Source: H. Neville, T. Draaisma, B. Funnell, C. Harvey & O. Van Hemert, The Best Strategies for Inflationary Times; as of April 2021.
The above results should be considered hypothetical Simulated performance data and hypothetical results are shown for illustrative purposes only, do not reflect actual trading results, have inherent limitations and should not be relied upon. Please see the end of this material for additional important information on hypothetical results.

The large moves posted by assets in inflationary time seems particularly well suited for a trend-following approach.

What becomes very clear is the efficacy this trend strategy displays in times of inflation. Not only is it positive in all of the historical inflation periods, it has generated a 25% annualised real return versus a 15% return in all other months. The large moves posted by assets in inflationary times seem particularly well suited for a trend-following approach to capture.

Trend-Following in Inflationary Periods Using a Live Track Record

The academic study by Neville et al. outlined above opens up a wide range of insights on inflation, driven in part by their diligence in sourcing data going back to 1926. This has widened the analysis to include past periods of inflation that were previously challenging to evaluate using more conventional data.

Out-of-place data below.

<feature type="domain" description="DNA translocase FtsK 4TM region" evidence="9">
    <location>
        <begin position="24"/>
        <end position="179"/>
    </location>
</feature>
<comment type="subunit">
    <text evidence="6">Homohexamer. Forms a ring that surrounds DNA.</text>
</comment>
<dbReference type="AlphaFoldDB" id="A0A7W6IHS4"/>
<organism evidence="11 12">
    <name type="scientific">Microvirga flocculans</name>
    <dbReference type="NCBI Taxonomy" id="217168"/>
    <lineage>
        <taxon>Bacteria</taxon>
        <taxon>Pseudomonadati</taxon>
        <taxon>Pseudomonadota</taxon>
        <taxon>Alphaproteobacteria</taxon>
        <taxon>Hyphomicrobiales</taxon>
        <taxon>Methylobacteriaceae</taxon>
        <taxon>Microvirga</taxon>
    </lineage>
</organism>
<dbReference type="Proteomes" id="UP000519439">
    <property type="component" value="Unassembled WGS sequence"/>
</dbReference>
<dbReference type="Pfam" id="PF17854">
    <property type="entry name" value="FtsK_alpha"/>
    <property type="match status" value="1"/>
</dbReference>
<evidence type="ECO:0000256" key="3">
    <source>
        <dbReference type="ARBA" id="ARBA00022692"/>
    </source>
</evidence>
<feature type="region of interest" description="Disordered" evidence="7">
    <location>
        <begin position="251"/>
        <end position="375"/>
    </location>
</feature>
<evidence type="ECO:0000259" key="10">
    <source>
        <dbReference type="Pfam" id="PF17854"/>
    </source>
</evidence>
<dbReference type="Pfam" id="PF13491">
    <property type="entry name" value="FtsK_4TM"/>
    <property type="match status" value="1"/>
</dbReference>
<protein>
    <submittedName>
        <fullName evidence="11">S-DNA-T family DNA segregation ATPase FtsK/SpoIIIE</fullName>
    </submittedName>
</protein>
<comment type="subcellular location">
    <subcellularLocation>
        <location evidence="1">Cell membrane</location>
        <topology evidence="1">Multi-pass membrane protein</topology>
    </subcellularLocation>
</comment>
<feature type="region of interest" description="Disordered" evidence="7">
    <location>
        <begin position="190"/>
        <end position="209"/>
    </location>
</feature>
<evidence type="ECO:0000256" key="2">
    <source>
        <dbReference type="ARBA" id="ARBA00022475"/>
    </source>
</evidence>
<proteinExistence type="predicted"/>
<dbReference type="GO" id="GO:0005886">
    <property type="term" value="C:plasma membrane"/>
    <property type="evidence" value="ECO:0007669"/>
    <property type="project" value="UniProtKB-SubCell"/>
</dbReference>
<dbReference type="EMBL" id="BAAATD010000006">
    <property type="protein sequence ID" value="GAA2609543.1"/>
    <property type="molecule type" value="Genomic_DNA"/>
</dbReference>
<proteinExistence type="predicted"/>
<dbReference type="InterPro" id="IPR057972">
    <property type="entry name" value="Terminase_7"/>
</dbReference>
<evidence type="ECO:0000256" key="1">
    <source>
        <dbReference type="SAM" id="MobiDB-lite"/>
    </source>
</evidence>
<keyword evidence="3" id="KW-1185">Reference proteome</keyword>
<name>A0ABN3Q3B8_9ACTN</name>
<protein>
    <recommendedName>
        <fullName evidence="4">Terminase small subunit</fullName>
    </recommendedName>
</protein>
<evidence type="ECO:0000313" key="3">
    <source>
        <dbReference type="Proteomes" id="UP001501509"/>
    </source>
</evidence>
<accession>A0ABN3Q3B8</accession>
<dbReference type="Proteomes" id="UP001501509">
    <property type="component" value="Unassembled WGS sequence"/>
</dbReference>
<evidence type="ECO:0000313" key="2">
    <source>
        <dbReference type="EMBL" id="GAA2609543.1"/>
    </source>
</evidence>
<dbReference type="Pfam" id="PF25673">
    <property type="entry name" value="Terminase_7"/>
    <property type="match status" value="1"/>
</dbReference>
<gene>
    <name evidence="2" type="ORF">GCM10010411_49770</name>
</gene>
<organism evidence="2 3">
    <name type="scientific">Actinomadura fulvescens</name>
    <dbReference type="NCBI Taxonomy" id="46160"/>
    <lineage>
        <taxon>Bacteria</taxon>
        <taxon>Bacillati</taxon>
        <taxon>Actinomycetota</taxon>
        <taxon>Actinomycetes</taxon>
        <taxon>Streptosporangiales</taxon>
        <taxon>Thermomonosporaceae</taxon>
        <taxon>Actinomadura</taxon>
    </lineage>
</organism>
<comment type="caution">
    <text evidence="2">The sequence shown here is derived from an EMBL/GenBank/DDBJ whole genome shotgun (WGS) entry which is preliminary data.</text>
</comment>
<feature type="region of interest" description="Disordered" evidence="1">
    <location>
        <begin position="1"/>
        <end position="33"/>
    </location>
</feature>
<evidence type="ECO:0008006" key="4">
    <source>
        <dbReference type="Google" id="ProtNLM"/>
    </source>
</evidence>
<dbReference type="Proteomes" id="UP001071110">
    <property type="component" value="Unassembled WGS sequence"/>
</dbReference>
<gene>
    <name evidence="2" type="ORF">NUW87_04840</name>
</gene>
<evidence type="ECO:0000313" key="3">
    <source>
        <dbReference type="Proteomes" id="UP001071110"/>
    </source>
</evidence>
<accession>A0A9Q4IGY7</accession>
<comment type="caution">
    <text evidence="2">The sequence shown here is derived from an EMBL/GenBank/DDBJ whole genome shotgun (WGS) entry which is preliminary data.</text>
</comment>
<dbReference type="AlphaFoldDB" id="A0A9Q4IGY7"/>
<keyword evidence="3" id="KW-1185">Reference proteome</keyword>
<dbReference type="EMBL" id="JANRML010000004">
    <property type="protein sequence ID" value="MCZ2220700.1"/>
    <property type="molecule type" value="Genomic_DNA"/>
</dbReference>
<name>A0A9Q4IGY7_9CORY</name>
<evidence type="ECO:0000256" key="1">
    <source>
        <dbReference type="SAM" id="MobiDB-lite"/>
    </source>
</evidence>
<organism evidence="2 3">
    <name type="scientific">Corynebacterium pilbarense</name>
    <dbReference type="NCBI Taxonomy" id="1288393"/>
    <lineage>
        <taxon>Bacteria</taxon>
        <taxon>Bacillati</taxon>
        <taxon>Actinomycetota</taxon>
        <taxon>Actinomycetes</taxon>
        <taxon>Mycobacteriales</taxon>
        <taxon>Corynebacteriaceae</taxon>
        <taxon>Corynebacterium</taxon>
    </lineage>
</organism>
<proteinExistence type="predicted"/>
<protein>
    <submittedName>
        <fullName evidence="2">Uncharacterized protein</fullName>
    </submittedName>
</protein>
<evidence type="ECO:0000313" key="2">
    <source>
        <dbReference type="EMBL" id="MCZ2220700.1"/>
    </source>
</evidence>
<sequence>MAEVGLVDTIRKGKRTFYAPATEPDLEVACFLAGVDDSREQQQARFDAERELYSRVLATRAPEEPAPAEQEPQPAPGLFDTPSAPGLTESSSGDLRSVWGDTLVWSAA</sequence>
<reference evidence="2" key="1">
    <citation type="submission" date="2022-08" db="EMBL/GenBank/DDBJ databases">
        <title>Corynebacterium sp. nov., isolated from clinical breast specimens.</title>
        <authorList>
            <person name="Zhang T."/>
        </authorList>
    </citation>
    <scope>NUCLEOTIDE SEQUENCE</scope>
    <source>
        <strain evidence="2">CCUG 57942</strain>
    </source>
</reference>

Neville et al.’s results with their proxy BTOP50 trend-following strategy are encouraging, but we can examine the effects of two inflationary periods on the BTOP50 itself since its inception in 1987. Importantly, the BTOP50 dates back to January 1987, which covers two inflationary periods identified by Neville et al.: ‘Reagan’s boom’ (February 1987 – November 1990) and the ‘China demand boom’ (September 2007 – July 2008). Using the BTOP50 as a proxy for trend-following programs, we can examine actual track records showing how trend-followers have performed in past inflationary environments, which might potentially give us insight into how trend-following programs might react during periods of future inflation.